Saturday, October 25, 2014

Goldman Sachs: FOMC Preview

by Bill McBride on 10/25/2014 08:11:00 AM

Excerpts from a research piece by economist Kris Dawsey at Goldman Sachs:

US data have generally been solid since the last FOMC meeting, with a few exceptions. However, concern about downside risks to global growth increased—echoed by Fed communications—while financial market volatility rose considerably. The market-implied date of the first rate hike shifted out by roughly a quarter to 2015 Q4.

Our analysis suggests that recent developments should have a limited effect on the Fed’s baseline expectation for growth in the near-term, although downside risks to inflation are more pronounced. The FOMC will probably acknowledge recent foreign developments in the October statement, but an explicit shift in the balance of risks for the US outlook to the downside would be a dovish surprise. Other changes to the statement will likely include a slight upgrade to the language on the labor market.

St. Louis Fed President Bullard’s suggestion that QE could be extended past the October meeting garnered a lot of attention, but this seems unlikely to us. ...

We think the “considerable time” forward guidance will only be adjusted slightly at the October meeting, removing the reference to the end of asset purchases. The September meeting minutes suggested that any major changes are most likely at a meeting with a press conference, such as December. ...
emphasis added

Friday, October 24, 2014

Merrill Lynch: FOMC Preview

by Bill McBride on 10/24/2014 08:50:00 PM

From Merrill Lynch:

The October FOMC meeting is likely to see the end of QE3 buying, as the Fed tapers the final $15bn in asset purchases. ... Tapering has been largely contingent on an improving labor market, and that has generally continued. The FOMC also has indicated multiple times that they are likely to end QE3 in October. Thus, it would take a significant adverse shock to change that plan, in our view.

As for the statement language, we expect the “significant underutilization” language to once again remain in place — although we see a modest chance that is downgraded, say to “elevated underutilization.” Meanwhile, the likelihood of changing the “considerable time” language is much more evenly split. Our base case remains no change in October, largely because there is no urgent need to revise, especially with the increase in downside risks to the outlook and heightened market volatility since the last meeting. However, there is general dissatisfaction on the FOMC with this phrase, and Fed officials have had another month and a half to consider alternatives. With no press conference scheduled after this meeting, the Committee may opt for re-examining the forward guidance language more comprehensively at their December meeting.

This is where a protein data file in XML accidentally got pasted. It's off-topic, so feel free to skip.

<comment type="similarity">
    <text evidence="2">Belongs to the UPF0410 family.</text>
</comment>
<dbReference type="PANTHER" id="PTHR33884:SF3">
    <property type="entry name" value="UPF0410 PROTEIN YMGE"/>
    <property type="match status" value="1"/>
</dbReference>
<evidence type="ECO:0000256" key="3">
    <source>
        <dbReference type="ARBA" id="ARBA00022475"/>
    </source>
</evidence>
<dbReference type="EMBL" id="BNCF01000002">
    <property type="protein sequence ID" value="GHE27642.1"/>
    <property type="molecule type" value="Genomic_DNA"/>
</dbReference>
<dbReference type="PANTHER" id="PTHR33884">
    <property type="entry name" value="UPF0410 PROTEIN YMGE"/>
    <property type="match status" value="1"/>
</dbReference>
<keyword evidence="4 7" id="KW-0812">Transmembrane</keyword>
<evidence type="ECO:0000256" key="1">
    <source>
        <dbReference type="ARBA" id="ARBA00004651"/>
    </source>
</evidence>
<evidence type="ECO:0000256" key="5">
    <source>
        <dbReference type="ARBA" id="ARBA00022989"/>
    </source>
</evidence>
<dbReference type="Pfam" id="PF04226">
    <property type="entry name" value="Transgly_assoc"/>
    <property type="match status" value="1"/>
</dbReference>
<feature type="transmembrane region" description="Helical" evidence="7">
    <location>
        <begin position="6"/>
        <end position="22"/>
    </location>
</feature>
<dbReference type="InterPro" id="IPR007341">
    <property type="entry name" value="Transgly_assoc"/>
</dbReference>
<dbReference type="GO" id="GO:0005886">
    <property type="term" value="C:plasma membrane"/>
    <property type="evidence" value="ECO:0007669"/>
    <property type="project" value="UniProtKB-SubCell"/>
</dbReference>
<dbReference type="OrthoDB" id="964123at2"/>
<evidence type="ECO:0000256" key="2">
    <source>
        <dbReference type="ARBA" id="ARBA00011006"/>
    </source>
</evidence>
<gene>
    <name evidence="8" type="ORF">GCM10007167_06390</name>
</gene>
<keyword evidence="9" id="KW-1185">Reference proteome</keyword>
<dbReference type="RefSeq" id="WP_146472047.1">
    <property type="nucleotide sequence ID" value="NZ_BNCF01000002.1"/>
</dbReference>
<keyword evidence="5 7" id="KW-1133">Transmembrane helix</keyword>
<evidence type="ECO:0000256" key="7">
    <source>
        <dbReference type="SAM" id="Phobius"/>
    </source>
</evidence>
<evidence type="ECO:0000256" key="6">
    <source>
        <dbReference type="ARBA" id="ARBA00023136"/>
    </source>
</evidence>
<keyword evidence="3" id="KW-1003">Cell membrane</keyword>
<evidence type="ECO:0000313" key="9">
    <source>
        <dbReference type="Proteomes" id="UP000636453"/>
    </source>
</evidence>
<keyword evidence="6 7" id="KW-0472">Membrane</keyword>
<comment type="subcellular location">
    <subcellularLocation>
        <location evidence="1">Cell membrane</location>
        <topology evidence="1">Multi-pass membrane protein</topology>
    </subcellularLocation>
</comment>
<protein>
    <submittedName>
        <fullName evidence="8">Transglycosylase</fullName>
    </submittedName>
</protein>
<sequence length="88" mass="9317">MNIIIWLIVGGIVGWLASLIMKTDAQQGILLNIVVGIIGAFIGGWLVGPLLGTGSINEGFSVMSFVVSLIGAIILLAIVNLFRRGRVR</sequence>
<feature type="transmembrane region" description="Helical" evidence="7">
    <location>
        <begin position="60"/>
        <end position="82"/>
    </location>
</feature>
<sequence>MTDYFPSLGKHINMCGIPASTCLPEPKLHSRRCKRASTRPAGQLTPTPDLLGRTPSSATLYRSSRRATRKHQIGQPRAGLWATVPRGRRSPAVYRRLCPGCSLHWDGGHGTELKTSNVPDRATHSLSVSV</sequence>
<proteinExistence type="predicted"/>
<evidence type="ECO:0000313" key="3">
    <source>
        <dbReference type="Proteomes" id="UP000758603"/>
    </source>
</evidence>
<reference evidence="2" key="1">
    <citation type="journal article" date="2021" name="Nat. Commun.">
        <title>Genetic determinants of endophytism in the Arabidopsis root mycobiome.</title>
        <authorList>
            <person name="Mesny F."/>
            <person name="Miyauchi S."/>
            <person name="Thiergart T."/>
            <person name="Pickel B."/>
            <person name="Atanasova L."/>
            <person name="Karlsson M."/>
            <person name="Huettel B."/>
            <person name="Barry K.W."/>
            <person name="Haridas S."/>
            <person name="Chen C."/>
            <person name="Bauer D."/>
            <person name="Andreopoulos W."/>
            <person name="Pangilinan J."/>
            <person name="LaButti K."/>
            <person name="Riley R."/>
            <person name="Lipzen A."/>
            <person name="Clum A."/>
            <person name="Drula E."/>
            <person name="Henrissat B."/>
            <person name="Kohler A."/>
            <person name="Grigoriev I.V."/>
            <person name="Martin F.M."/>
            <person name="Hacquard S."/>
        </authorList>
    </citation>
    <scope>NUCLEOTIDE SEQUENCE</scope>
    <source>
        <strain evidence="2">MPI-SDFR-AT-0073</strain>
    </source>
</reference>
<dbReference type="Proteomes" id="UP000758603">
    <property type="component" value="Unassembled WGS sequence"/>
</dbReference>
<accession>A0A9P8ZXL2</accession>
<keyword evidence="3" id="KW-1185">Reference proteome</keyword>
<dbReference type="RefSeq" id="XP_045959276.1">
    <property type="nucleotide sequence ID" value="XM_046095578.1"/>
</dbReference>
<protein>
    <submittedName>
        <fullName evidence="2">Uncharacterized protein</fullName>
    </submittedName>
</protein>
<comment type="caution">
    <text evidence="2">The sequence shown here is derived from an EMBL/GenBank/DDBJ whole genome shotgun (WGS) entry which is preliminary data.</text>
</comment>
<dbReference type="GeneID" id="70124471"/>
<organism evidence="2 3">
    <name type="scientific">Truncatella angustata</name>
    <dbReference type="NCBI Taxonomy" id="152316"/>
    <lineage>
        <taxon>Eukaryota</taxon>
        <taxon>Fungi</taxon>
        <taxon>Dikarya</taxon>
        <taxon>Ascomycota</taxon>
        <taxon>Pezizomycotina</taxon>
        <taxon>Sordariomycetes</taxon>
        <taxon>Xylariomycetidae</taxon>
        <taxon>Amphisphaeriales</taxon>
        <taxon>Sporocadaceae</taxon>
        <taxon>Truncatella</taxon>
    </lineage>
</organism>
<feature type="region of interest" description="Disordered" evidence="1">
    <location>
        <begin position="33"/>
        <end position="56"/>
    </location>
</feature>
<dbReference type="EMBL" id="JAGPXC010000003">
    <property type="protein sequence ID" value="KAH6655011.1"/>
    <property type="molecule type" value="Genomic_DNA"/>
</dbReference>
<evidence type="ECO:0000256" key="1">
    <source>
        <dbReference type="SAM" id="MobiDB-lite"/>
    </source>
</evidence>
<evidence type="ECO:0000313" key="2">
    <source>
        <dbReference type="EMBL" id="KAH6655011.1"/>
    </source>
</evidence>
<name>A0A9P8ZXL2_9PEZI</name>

Perhaps most notable at this meeting may be the number and nature of dissents. We see a high probability of hawkish dissents from Dallas’s Fisher and Philadelphia’s Plosser. In our view, there is some chance the FOMC statement will note a bit more concern about downside risks to inflation — a reflection of recent data, the drop in breakevens, the strong US dollar, and disinflationary forces abroad. Should the Committee opt not to add such language, a dovish dissent from Minneapolis’s Kocherlakota becomes a risk. ... We continue to recommend focusing on the statement language and prepared remarks from Chair Yellen and other key Fed officials to understand the views of the majority of voters, who favor a patient and gradual exit process.
I'll post a preview this weekend, but it seems QE3 will end ... and the FOMC statement will be shorter!

Bank Failure #16 in 2014: National Republic Bank of Chicago

by Bill McBride on 10/24/2014 06:41:00 PM

From the FDIC: State Bank of Texas, Dallas, Texas, Assumes All of the Deposits of the National Republic Bank of Chicago, Chicago, Illinois

As of June 30, 2014, The National Republic Bank of Chicago had approximately $954.4 million in total assets and $915.3 million in total deposits. ... The FDIC estimates that the cost to the Deposit Insurance Fund (DIF) will be $111.6 million. ... The National Republic Bank of Chicago is the 16th FDIC-insured institution to fail in the nation this year, and the fifth in Illinois.
Bank failure friday two weeks in a row!

Lawler on New Home Sales: Silly-Looking August Guess Revised Down Sharply in the West – As Expected